Point #6 — we’re talking to United.com, asking them to tell the gate agents we’re coming. Not possible? We make it to the gate with enough time to board (I’ve seen most other airlines help people on in such circumstances) and yet no “please hurry or we close the door” PA announcement, no communication that our seats were at risk, no compassion shown whatsoever, especially for a disabled child and family. Not possible?

They just didn’t care.

I explained the saga thus far and asked the agent if the least she could do was apologize. It would cost her nothing to show someone cared. Not possible.

We finally catch our breath and make it to the customer service desk. Jo Ann is able to rebook us, only two days later on the same flight. I will say that she did everything right, within her power, at least starting now.

If only all of your agents who interact with customers thought of themselves as customer service agents first.

But the saga continues… Remember the bag and car seat? They’re now on their way cross-country without us, and we have 48 hours to wait before we can claim them.

We call United and the destination airport to help secure the bags. Truthfully, no one is willing or able to help. The United agents have to call the same unresponsive phone numbers we do and leave messages for more people who don’t care.

The bag, at this point, is now theoretically locked up somewhere (we don’t know for sure), our flight arriving 30 minutes after the office closes, and we’ve booked a hotel room near the airport just to get our bag and car-seat the next morning.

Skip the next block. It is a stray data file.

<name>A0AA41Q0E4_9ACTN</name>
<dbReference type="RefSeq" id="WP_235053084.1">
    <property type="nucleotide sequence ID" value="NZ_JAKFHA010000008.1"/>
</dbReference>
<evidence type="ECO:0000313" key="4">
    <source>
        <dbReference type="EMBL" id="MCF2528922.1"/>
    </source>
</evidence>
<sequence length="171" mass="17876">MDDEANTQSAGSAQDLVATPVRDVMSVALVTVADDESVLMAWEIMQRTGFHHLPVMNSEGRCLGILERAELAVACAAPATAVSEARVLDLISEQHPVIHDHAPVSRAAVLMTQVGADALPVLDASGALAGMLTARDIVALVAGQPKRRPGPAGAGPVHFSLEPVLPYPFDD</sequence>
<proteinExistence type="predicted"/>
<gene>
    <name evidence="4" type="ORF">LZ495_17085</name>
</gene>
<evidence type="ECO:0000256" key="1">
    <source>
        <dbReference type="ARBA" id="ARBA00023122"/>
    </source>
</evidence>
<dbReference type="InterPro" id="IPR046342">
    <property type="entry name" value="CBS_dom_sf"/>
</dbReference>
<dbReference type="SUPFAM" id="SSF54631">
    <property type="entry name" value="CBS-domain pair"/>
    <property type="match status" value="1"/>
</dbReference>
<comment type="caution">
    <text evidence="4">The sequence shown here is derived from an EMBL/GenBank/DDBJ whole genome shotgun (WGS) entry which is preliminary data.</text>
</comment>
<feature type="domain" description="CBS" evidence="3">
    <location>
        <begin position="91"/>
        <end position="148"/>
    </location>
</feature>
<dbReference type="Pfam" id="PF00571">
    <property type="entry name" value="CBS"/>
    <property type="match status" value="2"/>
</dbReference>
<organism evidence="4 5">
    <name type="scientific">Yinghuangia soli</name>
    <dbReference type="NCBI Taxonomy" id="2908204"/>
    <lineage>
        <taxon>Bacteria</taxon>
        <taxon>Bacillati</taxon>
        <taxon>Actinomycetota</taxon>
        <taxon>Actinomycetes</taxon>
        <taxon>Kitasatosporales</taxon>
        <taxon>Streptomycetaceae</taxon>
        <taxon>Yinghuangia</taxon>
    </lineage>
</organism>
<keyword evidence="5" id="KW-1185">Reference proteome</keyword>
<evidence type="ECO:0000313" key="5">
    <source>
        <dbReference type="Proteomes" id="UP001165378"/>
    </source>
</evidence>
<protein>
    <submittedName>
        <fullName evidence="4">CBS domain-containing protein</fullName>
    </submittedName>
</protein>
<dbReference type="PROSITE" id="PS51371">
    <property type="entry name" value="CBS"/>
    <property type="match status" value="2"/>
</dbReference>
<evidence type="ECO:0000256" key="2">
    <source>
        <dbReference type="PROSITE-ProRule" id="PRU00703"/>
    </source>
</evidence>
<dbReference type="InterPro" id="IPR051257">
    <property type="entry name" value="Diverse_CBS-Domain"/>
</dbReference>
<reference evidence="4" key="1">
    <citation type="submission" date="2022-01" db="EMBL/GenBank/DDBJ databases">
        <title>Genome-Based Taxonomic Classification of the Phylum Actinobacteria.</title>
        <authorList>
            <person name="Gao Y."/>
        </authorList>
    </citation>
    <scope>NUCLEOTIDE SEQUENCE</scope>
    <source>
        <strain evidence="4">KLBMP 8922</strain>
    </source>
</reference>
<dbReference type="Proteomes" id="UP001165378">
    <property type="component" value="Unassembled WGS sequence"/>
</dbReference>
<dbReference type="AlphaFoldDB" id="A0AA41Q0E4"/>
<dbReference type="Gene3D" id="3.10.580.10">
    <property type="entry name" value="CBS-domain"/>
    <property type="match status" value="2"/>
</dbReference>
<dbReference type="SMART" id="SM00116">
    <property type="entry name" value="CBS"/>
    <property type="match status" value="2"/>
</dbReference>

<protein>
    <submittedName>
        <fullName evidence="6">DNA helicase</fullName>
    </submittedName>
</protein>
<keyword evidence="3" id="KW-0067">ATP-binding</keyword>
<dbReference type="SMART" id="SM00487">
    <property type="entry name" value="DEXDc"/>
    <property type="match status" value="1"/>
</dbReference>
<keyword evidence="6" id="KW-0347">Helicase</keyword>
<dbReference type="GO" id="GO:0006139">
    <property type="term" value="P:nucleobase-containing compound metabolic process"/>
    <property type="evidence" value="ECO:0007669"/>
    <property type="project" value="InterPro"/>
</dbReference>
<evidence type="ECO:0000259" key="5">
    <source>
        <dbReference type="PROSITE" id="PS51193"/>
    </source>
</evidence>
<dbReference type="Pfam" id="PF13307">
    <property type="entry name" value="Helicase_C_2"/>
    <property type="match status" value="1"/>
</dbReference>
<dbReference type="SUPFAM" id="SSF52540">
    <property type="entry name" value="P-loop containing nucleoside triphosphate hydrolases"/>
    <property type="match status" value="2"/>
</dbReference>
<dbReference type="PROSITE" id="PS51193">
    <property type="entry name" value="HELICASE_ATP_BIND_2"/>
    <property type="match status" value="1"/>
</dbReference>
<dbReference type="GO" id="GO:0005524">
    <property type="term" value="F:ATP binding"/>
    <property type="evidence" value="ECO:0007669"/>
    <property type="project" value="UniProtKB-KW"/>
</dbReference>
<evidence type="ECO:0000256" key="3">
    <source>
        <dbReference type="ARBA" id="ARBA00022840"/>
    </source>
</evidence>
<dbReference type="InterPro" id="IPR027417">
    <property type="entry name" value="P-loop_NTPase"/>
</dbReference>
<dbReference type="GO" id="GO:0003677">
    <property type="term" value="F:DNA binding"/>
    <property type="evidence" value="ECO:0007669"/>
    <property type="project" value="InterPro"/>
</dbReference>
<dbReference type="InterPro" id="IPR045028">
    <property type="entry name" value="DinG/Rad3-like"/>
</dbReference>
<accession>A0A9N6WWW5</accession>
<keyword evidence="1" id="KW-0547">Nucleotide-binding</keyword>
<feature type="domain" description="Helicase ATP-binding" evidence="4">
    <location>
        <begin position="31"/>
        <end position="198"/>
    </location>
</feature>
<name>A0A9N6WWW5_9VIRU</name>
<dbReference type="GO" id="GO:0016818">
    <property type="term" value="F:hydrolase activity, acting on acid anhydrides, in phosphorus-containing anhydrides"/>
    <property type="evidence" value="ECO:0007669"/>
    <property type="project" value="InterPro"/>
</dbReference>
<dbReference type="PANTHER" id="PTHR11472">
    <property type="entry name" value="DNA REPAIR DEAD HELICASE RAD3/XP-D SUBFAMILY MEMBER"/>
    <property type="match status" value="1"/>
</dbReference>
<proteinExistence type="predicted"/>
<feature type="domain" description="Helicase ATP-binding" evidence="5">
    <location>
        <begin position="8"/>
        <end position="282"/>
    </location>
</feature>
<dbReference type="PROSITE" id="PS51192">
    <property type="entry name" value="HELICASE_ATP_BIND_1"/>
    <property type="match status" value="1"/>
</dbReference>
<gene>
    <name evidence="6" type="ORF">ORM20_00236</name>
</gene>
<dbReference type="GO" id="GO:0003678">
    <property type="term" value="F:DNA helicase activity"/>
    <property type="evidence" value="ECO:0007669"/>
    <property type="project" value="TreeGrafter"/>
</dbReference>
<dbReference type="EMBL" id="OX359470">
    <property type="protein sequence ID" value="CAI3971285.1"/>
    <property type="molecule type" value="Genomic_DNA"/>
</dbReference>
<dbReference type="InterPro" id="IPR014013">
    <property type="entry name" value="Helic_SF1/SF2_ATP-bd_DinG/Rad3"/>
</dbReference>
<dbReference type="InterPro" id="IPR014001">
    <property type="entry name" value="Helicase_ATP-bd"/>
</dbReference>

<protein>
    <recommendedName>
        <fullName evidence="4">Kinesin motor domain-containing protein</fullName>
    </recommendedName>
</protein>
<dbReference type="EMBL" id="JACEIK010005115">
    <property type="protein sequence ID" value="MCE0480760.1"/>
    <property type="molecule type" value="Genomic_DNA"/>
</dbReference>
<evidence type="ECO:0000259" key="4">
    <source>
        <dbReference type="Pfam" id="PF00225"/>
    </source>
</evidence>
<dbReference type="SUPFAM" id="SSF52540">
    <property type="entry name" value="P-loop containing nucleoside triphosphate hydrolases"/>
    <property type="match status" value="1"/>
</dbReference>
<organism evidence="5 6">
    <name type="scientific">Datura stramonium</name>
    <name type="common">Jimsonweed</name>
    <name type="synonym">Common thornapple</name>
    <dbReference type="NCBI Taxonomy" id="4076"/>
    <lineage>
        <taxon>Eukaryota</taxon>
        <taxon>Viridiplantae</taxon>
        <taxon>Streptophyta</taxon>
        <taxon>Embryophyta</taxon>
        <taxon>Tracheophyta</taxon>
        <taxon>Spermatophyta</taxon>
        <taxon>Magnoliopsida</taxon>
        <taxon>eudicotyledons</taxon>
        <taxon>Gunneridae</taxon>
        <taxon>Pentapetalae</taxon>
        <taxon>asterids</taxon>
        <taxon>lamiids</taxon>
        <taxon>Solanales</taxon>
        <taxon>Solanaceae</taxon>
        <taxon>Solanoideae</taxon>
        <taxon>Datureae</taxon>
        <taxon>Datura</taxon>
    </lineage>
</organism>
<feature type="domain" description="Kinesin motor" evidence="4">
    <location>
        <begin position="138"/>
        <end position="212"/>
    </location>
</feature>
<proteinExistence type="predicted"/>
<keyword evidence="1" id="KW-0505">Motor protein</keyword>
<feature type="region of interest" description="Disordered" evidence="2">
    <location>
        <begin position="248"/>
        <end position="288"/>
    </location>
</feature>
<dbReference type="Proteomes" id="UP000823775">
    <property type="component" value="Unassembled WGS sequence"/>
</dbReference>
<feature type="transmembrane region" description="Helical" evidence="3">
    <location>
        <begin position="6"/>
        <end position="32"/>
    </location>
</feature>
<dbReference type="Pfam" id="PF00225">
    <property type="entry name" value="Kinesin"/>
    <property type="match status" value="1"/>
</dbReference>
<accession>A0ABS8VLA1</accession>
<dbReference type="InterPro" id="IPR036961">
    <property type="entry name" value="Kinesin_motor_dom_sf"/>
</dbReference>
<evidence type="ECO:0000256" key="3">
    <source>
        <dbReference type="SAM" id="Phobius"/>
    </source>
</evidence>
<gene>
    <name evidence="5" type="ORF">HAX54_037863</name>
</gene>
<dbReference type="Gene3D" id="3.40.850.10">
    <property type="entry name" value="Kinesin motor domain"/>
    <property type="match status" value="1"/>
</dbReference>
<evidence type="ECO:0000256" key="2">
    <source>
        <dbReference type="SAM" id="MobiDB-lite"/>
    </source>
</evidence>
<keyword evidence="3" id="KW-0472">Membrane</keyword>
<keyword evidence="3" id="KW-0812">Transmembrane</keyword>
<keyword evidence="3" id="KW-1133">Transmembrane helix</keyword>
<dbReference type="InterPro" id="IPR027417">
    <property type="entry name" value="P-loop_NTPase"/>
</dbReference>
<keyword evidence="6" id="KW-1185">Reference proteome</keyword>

Point #7 — if your policy (unwisely IMHO) includes flying bags without people, you have to improve how people can track their bags and attach special handling instructions when necessary. We put RFIDs on cattle, but we can’t track luggage for some reason.

Is this the worst airline issue ever? Certainly not. Nobody died. Nobody even had to sleep on the ground.

But it’s my family’s all-time worst, however, even counting the time US Airways held us hostage on the runway for 6 hours while they kept failing to file flight plans correctly. My son is disabled and easily traumatized. And this was all so avoidable, getting worse and worse each time we asked for help.

And if the moral of the story for you is “get there early,” well, today we did. We got there three hours early, just in case, and now we’re sitting in the boarding area for two more hours past the original departure, having deplaned once already because the replacement plane for the first airplane you provided has bad brakes.

So yes, go ahead and blame the customer.